(ix) Receipt of government benefits, such as unemployment benefits, welfare, and other government benefits; (x) Location of living accommodations; (xi) Jurisdiction that issued a professional license; (xii) Jurisdiction where person filed a resident or nonresident individual state income tax return; (xiii) Statements of residency made publicly, to third parties, and in documents, including applications for insurance, federal income tax forms, or social media comments, particularly if such statements are contrary to the person’s interests; (xiv) Primary mailing address for financial documents and other important correspondence; (xv) Business and social ties to the community, including child’s school, location of family, business memberships, religious institution membership and social memberships; (xvi) Location of primary care physician and dentist; (xvii) Location of real property owned or controlled by the person and the attributes of such property, such as size, value, and purposes for which it is used; (xviii) Location of personal property and its attributes, such as monetary and sentimental value and whether it was located in prior place of domicile. No one factor is determinative and not all factors may be relevant or equally weighted. For example, a person may register a vehicle where their vacation home is located and where the vehicle is primarily used, but that registration does not, by itself, create domicile. The amount of time spent in one place also does not always explain the difference between temporary home and domicile. A person may live in a temporary home or residence for months or years on a temporary work assignment or to attend school and maintain domicile in another state. The person’s intent as shown by objective facts is the primary factor used to determine domicile. (d) Periodic and Seasonal Changes in Domicile. (i) In limited cases, a person may periodically or seasonally abandon their domicile in one state and establish domicile in another. For example, a person who has a house in Colorado and Arizona and who seasonally moves from one home to another, may be a domiciliary of Colorado and Arizona for different parts of a tax year if the person treats both homes as their primary place of abode for the season. (ii) A person who lives in a motorized home and does not own or lease residential real property that they treat as their home in another state will be treated as a (full-year) domiciliary of Colorado if they have permanent ties to the state and spend, in the aggregate, more time in this state than in any other. However, a person who owns a home in another state but travels seasonally or periodically to Colorado will not, in the absence of other factors, be treated as a domiciliary of Colorado.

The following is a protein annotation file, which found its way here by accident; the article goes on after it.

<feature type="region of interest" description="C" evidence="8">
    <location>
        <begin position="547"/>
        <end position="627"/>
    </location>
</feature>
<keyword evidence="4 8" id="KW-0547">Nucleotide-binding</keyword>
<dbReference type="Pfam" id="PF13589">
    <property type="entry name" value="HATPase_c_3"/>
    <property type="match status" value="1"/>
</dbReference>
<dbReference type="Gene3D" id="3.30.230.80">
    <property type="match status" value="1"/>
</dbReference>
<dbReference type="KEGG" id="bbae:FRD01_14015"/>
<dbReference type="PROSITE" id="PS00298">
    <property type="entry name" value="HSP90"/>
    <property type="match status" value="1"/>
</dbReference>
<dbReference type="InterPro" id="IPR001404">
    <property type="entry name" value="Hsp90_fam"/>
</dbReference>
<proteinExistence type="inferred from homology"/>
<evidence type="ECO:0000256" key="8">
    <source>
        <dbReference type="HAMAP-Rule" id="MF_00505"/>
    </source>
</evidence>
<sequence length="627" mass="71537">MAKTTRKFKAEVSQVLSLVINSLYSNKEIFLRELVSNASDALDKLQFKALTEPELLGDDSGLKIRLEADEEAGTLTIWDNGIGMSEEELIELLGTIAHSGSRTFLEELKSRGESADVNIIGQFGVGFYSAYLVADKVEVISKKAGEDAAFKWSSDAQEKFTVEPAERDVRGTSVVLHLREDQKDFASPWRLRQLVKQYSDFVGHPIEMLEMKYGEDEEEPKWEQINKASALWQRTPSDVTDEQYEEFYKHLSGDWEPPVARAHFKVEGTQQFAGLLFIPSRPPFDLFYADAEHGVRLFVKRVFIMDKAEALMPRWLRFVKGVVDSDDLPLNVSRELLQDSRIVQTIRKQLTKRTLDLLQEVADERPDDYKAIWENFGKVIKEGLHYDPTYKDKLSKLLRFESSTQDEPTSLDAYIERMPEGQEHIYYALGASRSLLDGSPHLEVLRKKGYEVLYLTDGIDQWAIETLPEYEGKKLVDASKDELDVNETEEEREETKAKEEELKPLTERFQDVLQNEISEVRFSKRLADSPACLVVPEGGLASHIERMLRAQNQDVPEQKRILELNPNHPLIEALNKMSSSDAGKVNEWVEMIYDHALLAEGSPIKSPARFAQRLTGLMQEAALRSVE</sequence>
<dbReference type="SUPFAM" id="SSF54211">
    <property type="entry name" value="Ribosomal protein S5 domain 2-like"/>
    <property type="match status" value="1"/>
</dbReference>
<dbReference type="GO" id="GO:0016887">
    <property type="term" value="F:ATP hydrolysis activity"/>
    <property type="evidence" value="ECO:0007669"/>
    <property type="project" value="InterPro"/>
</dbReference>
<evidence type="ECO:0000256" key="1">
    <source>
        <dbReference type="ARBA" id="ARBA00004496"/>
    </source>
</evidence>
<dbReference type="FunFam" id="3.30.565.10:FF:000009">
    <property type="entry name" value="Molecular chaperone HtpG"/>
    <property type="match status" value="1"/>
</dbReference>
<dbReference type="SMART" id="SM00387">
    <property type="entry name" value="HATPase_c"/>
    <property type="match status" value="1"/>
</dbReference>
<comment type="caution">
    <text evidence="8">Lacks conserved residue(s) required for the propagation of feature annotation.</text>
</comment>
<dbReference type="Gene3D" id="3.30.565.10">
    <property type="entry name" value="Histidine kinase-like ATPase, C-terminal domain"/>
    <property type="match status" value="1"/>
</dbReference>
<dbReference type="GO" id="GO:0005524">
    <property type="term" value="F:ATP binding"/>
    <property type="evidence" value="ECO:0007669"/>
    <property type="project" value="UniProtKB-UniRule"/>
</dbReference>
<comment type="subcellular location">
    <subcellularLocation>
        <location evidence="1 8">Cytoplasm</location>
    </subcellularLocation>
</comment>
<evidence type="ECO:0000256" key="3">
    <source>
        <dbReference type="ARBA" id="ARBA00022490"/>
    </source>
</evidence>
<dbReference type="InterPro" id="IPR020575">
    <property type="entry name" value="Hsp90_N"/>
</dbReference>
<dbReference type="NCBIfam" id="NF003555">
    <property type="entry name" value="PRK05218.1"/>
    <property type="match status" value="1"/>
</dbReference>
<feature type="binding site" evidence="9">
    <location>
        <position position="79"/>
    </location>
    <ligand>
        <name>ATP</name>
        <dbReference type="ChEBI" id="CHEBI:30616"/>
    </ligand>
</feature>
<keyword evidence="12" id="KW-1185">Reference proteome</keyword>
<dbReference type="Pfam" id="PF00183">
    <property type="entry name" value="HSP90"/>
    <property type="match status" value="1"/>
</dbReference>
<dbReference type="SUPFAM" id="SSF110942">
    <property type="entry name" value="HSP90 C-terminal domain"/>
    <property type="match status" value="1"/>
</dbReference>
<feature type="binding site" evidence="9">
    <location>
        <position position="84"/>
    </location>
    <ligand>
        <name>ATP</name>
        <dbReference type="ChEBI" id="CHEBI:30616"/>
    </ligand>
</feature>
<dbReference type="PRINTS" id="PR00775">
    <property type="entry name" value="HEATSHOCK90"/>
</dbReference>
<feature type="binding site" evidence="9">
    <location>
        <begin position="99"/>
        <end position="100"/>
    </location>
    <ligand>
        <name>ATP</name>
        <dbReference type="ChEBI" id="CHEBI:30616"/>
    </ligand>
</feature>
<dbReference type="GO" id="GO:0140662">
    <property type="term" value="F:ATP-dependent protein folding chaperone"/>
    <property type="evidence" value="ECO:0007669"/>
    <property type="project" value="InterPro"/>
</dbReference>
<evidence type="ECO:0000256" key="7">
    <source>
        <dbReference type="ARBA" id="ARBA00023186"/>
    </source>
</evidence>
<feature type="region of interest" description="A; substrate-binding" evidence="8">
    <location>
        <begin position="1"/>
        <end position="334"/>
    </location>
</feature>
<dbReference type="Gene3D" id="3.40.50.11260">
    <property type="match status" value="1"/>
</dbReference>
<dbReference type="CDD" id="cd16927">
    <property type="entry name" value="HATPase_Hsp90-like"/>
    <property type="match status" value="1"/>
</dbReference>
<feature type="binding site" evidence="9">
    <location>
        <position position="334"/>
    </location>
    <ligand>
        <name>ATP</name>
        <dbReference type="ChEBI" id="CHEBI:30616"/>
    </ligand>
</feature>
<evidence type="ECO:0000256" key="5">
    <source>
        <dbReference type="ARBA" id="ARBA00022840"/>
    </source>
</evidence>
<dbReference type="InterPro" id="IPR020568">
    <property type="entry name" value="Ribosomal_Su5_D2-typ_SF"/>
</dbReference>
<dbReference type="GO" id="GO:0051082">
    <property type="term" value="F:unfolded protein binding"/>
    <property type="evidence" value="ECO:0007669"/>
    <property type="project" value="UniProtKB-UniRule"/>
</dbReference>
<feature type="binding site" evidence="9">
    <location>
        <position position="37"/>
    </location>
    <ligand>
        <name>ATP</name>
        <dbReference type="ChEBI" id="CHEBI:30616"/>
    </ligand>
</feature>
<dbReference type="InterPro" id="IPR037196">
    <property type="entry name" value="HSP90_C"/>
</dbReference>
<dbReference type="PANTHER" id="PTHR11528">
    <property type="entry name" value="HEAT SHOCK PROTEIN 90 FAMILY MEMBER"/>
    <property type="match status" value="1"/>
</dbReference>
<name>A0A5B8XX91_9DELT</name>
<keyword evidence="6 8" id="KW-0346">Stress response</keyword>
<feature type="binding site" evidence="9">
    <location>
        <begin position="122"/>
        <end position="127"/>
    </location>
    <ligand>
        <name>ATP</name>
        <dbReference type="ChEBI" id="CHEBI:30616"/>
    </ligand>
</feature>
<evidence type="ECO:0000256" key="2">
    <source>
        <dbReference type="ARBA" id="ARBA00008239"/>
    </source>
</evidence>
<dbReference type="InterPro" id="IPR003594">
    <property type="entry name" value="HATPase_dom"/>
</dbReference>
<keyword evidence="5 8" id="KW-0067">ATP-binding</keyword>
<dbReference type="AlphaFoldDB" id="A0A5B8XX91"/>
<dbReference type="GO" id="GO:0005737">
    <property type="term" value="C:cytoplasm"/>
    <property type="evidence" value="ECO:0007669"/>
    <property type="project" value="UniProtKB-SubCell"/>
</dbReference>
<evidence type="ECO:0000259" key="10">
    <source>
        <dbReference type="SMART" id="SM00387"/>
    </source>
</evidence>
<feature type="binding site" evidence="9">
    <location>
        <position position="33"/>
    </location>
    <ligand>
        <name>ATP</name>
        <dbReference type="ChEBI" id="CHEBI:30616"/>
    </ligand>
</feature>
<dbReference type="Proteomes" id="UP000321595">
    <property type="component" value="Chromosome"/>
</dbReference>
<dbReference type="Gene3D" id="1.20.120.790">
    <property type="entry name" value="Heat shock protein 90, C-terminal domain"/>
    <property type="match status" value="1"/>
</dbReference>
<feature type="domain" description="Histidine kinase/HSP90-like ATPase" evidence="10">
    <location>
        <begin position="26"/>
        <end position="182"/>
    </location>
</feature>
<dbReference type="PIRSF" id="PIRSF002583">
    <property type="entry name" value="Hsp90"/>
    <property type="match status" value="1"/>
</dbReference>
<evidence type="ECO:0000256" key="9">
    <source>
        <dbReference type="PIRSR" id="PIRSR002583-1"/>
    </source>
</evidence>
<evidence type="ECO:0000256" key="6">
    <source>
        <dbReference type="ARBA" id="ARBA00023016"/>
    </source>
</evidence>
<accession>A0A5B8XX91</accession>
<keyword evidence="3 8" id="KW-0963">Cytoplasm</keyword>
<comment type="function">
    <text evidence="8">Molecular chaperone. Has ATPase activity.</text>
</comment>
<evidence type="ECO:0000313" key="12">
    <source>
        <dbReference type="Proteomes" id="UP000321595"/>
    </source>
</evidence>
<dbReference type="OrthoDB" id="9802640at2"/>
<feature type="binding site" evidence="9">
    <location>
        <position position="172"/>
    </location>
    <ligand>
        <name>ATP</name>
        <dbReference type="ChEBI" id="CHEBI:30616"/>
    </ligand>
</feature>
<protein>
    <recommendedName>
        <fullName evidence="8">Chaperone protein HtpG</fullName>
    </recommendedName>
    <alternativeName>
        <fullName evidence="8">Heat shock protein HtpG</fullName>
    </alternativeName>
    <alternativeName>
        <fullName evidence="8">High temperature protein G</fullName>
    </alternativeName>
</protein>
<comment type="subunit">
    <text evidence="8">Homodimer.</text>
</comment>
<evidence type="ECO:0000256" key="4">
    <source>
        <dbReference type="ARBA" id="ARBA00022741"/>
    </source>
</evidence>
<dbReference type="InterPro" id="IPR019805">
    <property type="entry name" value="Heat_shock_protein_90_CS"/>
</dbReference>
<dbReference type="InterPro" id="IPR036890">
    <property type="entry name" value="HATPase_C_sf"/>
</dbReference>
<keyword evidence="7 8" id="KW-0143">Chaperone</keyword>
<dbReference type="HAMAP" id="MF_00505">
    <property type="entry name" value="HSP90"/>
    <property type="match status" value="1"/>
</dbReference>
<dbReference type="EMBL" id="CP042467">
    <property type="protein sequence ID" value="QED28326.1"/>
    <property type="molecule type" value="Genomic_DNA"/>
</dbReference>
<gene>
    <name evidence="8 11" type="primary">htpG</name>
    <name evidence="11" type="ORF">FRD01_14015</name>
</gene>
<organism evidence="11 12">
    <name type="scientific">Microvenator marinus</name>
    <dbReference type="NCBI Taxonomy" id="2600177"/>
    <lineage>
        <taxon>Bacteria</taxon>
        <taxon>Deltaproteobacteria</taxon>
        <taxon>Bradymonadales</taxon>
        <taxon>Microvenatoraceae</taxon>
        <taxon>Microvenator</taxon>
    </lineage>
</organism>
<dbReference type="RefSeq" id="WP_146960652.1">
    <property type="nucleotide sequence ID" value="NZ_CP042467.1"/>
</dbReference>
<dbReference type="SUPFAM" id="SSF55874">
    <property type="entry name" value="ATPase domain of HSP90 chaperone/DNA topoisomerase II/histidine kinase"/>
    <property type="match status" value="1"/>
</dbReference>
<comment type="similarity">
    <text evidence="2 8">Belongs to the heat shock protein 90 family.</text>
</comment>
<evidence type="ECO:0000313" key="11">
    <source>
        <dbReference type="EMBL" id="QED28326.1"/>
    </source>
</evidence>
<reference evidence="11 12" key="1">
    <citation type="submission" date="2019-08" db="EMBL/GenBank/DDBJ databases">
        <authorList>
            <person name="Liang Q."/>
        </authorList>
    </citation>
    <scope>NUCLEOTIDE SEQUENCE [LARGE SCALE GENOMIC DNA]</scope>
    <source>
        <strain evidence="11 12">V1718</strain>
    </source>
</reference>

(e) Status as a student. A student who moves to another state to attend college but who does not intend to remain in that state after graduation has not changed domicile. Moreover, a student who is being supported by a parent or parents does not establish a domicile separate from the parent(s) simply by attending school in another state regardless of whether the student takes such steps as acquiring a driver's license or registering to vote in the state in which he or she attends school. (f) Resident Aliens. A person who is not a citizen of the United States but is a permanent resident alien may establish a domicile in Colorado. A person on a temporary visa is not a domiciliary. However, he or she may be a resident under the six-month rule. (3) Six-Month Rule or Statutory Resident Rule. (a) A person satisfies the six-month rule if: (i) The person maintains a permanent place of abode in Colorado, and (ii) Spends, in the aggregate, more than six months of the taxable year in Colorado. (b) This six month rule does not apply to: (i) A member of the armed forces who is stationed in Colorado pursuant to an order of the armed forces (see, Servicemembers Civil Relief Act of 2003 (50 USC App. § 501-597b)); (ii) A Colorado domiciliary who abandons their Colorado domicile during the tax year and does not maintain a permanent place of abode in Colorado after abandoning their domicile; (iii) A person who is domiciled outside Colorado and establishes their domicile in Colorado during the tax year, unless that person has a place of abode in Colorado while maintaining a domicile outside Colorado; (iv) A student whose domicile is not Colorado and attends college in Colorado but does not have a permanent place of abode in Colorado. (c) A “permanent place of abode” means any place in which a person has a possessory right to live. (i) The person need not own the permanent place of abode. For example, a lease of an apartment can constitute a permanent abode. (ii) A recreational vehicle with sleeping and cooking accommodations can constitute a permanent place of abode. (iii) A person need not be liable for the lease or mortgage obligation for the permanent place of abode. For example, a person, whose domicile is in another state and whose employer leases an apartment in Colorado for the person to reside while on a temporary assignment in Colorado, has a permanent place of abode in Colorado. (d) The six month rule applies even if the person is a domiciliary of another state. For example, a person who is not domiciled in Colorado is a resident individual of Colorado for Colorado income tax purposes if the person maintains a permanent place of abode in Colorado and lives during the tax year, in aggregate, more than six months in Colorado.